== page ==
• Join over 1.2 million students every month
  • Accelerate your learning by 29%
  • Unlimited access from just £6.99 per month

The biological explanation of eating disorders is probably the most popular.

Extracts from this document...


(a) (i) The behavioural model says that abnormality is caused by faulty learning. Learning can include operant and classical conditioning, or imitation (social learning). For example, being bitten by a dog may classically condition anxiety to dogs and generalise to all dogs and cause a phobia. If you see a parent being very scared of dogs, you may also learn to be scared of them through social learning. (ii) The cognitive model says that abnormality is caused by irrational thoughts. For instance, Beck's Triad model explains depression by saying that depressed people have exaggerated negative thoughts about themselves, the world, and the future. These irrational thoughts are probably due to genetics and to early experience. ...read more.


MZ twins are genetically identical but DZ twins are only as alike as brothers and sisters. If a condition is genetic then both MZ twins should have it but not DZ twins. The agreement between the twins is called the concordance rate. Holland found that the concordance rate for MZ twins with anorexia was 55% but it was only 7% for DZ twins, showing evidence for anorexia being genetic. Kendell did a similar study with bulimia, and found a 23% concordance rate for MZ twins and 14% for DZ twins. This shows some genetic evidence for bulimia being genetic, but the difference between MZ and DZ twins is not as great as for anorexia. ...read more.


But not all girls exposed to the media develop eating disorders, so it might be a combination of genetic factors and media influences. Another problem for the biological approach is that girls with eating disorders often have other conditions such as obsessive-compulsive disorder and depression. This means that it is difficult to do research just on eating disorders. They are complicated conditions and probably involve many different explanations. The alternative media approach is linked in as effective commentary on biological models, and leads into the reference to combinations of explanations. The last couple of points are rather thrown in and not used particularly well, but are quite sophisticated and would earn AO2 marks. Overall, for roughly 15 minutes' work, this is an impressive attempt with a good balance between AO1 and AO2 skills. ...read more.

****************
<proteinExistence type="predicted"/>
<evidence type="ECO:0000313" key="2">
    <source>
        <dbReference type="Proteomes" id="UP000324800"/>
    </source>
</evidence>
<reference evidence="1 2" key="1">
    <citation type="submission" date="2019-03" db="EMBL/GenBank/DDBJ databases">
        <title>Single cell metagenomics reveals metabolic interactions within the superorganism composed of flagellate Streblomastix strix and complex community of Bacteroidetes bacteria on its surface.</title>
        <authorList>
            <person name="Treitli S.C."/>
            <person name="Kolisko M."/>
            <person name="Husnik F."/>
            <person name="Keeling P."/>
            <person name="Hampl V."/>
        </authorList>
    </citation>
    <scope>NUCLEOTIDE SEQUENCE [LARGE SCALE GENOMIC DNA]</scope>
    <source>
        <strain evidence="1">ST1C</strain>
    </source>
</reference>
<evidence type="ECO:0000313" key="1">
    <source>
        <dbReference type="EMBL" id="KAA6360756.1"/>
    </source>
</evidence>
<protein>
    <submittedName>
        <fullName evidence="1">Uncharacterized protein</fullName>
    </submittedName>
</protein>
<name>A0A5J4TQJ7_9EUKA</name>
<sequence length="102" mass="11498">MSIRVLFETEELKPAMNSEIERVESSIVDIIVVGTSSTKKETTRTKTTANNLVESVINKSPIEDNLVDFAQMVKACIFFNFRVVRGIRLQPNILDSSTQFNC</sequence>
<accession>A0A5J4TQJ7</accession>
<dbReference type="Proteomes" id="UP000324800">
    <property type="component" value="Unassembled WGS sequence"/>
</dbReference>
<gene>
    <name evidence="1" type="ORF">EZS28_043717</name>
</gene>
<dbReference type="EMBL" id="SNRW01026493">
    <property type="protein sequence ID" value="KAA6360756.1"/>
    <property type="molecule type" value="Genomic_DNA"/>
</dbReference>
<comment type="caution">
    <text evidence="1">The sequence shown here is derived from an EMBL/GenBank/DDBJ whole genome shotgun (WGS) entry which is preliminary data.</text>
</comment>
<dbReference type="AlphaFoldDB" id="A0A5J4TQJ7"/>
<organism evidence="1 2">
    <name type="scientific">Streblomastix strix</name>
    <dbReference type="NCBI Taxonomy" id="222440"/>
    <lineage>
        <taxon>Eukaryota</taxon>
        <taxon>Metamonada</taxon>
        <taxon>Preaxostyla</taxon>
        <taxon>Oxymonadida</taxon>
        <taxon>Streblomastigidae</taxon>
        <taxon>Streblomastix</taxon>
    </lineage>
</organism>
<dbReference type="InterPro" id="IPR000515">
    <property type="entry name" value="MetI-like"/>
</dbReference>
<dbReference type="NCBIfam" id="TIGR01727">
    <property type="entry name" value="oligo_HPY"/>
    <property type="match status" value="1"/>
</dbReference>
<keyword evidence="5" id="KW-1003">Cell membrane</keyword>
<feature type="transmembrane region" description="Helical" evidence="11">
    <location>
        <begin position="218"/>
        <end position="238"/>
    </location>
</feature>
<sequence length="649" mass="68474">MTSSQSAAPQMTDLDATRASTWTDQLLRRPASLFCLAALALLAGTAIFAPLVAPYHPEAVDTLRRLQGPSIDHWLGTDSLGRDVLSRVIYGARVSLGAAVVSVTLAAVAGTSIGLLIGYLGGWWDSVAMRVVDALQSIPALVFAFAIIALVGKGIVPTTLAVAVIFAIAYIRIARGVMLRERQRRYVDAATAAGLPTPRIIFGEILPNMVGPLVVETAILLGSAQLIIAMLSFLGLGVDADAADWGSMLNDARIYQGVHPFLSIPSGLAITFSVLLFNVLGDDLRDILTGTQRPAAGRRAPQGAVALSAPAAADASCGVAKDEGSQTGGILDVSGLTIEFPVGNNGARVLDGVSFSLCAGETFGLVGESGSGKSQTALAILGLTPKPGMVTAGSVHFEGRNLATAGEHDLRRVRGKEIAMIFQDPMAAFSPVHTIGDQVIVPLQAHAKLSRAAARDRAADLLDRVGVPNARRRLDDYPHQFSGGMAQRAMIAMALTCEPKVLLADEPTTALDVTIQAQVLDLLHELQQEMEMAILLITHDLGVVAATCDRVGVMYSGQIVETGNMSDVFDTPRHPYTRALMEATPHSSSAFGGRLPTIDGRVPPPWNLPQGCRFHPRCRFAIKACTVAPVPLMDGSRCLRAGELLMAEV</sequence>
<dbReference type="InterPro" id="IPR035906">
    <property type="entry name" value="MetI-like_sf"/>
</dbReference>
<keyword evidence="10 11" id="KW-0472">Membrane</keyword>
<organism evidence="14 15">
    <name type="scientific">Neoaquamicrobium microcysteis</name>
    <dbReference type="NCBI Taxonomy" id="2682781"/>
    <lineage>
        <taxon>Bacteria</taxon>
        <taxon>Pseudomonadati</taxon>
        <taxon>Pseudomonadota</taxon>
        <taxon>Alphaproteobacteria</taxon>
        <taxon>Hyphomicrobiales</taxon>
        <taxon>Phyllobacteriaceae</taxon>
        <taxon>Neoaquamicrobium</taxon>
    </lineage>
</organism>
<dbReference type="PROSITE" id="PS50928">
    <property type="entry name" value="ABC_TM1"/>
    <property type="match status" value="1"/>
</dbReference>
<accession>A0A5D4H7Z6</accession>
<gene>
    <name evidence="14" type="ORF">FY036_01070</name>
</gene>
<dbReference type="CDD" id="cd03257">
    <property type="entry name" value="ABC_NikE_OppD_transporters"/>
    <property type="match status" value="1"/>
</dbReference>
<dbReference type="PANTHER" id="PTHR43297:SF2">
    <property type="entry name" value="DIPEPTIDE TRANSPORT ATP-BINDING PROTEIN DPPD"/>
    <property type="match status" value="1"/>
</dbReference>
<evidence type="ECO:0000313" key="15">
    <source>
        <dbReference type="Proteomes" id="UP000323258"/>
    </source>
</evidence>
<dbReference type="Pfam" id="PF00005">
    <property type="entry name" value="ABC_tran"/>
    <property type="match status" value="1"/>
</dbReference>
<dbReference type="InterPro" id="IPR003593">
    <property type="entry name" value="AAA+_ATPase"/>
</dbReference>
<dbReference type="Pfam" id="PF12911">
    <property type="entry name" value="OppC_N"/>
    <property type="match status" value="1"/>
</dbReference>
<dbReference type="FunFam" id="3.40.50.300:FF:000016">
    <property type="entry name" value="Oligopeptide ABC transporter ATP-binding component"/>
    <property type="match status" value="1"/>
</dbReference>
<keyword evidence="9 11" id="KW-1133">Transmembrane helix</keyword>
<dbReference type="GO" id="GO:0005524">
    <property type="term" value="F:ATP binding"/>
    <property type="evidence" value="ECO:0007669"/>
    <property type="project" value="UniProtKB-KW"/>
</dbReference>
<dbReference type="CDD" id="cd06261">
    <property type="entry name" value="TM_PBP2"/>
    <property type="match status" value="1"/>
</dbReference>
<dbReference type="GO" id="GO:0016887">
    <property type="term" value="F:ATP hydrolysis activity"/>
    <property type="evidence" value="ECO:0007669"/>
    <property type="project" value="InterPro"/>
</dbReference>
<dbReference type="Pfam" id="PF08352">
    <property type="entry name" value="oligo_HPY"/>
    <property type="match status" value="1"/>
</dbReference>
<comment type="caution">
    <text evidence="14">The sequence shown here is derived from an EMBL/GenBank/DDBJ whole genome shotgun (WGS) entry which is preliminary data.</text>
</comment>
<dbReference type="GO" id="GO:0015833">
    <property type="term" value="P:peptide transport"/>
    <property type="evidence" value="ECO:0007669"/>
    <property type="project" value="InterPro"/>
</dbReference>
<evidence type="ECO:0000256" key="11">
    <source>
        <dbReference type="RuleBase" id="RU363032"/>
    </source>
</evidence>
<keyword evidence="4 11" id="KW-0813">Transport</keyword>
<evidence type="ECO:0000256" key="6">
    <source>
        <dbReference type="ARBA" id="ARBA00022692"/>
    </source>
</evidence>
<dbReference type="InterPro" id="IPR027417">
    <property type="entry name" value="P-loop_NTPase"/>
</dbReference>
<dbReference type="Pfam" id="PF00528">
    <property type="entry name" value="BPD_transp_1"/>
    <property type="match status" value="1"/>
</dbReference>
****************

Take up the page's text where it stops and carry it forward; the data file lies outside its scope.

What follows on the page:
The above preview is unformatted text

This student written piece of work is one of many that can be found in our AS and A Level The Psychology of Individual Differences section.

Found what you're looking for?

  • Start learning 29% faster today
  • 150,000+ documents available
  • Just £6.99 a month

Not the one? Search for your essay title...
  • Join over 1.2 million students every month
  • Accelerate your learning by 29%
  • Unlimited access from just £6.99 per month

See related essaysSee related essays

Related AS and A Level The Psychology of Individual Differences essays

  1. Marked by a teacher